Key Takeaways

  • Style guides are an absolute requirement for long-lived software projects.
  • Style guides enhance readability and enforce conceptual integrity.
  • Style guides are a type of documentation that record important decisions for posterity.
  • Adopting a popular established style guide is preferred over creating one from scratch.
  • Maintaining style compliance is next to impossible without auto-enforcement tooling.

Style Guide

Following the guidance in the previous section, this project adopts the Google C++ Style guide. One reason for choosing this particular guide is that there are three good open source tools for auto-enforcing the rules: clang-format, cpplint, and clang-tidy3. The listing below documents the configuration of each tool.

  • clang-format
    • Configurable via a .clang-format file. The tool has a feature for auto-generation of configuration files for many popular style guides. The bash statement below demonstrates how to create a Goggle C++ style guide configuration file. This projects uses all the default settings.
      clang-format -style=google -dump-config > .clang-format
      
  • cpplint
    • Configurable via a CPPLINT.cfg file.
    • The default behavior is strongly preferred; however, there are a few exceptions because this project uses C rather than C++. The deviations are documented below.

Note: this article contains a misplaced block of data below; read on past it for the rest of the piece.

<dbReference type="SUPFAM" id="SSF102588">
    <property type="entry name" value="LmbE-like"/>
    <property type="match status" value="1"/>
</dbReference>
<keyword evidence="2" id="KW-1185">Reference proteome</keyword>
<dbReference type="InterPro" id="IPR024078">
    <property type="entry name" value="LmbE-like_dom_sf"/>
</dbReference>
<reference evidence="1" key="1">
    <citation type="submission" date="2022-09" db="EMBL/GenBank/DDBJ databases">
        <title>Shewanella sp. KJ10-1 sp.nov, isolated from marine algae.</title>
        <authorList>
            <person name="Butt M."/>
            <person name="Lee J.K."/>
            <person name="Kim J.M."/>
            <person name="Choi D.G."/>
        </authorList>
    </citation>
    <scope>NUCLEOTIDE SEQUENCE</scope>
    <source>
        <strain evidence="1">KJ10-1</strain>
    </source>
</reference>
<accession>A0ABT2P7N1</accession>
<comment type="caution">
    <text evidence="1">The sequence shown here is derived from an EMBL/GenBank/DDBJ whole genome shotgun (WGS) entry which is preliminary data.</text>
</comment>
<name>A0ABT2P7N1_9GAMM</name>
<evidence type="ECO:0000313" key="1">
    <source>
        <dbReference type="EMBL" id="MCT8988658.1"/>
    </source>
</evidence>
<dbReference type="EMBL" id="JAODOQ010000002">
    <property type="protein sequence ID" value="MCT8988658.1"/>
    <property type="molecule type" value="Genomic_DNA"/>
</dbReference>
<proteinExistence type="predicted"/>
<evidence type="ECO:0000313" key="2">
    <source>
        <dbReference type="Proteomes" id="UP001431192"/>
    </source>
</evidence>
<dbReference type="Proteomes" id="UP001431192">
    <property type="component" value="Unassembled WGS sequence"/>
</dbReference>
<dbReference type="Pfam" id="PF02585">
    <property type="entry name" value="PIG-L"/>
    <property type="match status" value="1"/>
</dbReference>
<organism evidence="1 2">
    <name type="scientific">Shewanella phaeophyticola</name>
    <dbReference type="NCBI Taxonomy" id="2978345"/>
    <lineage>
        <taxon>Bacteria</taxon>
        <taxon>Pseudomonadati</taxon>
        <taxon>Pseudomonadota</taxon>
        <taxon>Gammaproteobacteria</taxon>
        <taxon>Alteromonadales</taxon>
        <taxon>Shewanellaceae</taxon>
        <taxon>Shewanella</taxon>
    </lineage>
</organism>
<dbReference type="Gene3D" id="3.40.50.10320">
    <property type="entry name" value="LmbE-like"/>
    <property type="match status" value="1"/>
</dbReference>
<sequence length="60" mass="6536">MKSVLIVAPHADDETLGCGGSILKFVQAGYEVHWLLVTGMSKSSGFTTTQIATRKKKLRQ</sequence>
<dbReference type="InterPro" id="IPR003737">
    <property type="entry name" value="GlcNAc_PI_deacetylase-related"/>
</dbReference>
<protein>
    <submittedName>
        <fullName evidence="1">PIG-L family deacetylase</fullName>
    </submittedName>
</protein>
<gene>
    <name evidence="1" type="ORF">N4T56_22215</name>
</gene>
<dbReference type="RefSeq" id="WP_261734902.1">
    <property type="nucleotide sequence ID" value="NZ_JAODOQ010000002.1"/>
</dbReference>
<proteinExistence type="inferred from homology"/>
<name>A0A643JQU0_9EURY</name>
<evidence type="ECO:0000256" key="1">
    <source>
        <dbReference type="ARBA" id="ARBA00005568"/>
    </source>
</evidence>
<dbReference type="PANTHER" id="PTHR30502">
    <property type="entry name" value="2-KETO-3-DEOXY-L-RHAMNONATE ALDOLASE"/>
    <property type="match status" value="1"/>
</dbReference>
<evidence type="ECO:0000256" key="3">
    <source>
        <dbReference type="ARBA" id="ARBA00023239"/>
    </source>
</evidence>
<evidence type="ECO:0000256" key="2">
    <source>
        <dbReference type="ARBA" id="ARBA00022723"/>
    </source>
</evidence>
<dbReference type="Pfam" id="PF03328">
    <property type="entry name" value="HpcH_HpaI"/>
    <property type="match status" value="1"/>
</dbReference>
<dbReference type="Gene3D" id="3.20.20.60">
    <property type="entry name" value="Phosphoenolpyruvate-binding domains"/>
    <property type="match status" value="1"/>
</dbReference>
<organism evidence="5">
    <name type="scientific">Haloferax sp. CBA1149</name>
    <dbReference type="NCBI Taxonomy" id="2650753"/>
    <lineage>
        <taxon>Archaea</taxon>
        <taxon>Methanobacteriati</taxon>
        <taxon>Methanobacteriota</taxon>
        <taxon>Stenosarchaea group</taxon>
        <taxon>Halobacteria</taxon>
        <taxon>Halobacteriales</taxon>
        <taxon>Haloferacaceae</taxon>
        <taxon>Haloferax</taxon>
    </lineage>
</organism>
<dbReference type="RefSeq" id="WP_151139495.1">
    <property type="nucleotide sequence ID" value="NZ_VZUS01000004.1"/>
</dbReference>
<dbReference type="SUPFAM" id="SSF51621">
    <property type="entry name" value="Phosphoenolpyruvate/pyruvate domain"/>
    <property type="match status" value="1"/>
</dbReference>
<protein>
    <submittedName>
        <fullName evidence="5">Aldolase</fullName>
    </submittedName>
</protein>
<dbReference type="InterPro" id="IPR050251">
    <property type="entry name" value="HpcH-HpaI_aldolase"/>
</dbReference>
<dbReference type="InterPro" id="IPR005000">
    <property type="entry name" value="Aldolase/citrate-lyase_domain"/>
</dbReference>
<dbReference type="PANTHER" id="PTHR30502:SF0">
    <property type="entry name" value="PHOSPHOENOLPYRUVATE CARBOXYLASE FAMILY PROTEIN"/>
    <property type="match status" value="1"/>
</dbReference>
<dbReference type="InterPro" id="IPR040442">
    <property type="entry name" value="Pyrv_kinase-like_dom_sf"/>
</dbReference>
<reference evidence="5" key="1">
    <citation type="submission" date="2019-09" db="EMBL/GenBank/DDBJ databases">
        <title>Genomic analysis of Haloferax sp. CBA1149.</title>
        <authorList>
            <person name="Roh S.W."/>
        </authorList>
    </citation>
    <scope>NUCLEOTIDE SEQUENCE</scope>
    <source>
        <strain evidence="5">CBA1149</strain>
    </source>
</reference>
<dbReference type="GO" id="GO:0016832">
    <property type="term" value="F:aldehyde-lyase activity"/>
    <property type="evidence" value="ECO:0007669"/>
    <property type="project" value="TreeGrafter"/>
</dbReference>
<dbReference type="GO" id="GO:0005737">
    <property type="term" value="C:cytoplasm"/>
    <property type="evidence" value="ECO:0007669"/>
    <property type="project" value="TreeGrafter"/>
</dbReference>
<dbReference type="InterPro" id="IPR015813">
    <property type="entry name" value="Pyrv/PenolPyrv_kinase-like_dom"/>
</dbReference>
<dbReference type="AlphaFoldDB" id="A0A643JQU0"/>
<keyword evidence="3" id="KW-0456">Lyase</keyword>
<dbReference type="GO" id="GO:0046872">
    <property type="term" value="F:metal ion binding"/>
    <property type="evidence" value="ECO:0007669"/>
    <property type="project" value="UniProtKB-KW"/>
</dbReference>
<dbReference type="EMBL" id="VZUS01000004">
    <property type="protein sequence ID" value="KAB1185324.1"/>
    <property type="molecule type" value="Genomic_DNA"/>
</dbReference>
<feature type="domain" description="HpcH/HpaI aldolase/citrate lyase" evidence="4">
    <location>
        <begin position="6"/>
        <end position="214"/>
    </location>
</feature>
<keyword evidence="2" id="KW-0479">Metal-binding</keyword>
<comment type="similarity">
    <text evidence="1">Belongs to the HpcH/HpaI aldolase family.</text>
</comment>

• Disabled Use reinterpret_cast<int*>(…) instead [readability/casting] because it’s not possible to use C++ style casts in pure C code.
      • Disabled Include the directory when naming .h files [build/include_subdir] because the build system does not support the paradigm
  • clang-tidy
    • Configurable via .clang-format file. The tool has a feature for auto-generation of the configuration file using the command below.
      clang-tidy --checks=google-* --dump-config > .clang-tidy
      
    • The default behavior is strongly preferred; however, there are a few exceptions which are documented below.

Style Guide Augmentation

As mentioned previously, using the adopted style guide’s default rules is highly recommended. There are instances, however, where it does not address project-specific concerns. Furthermore, the guide expects consumers to choose between options for a few select settings (e.g. column width and include guards). The purpose of this section is to document project-specific style guide augmentations.

Columns

No line should exceed 80 columns wide

Non-Compliant

static void this_is_a_really_long_function_name_with_args(unsigned int param1, unsigned int param2) {
    ...
}

Compliant

static void this_is_a_really_long_function_name_with_args(unsigned int param1,
    unsigned int param2) {
    ...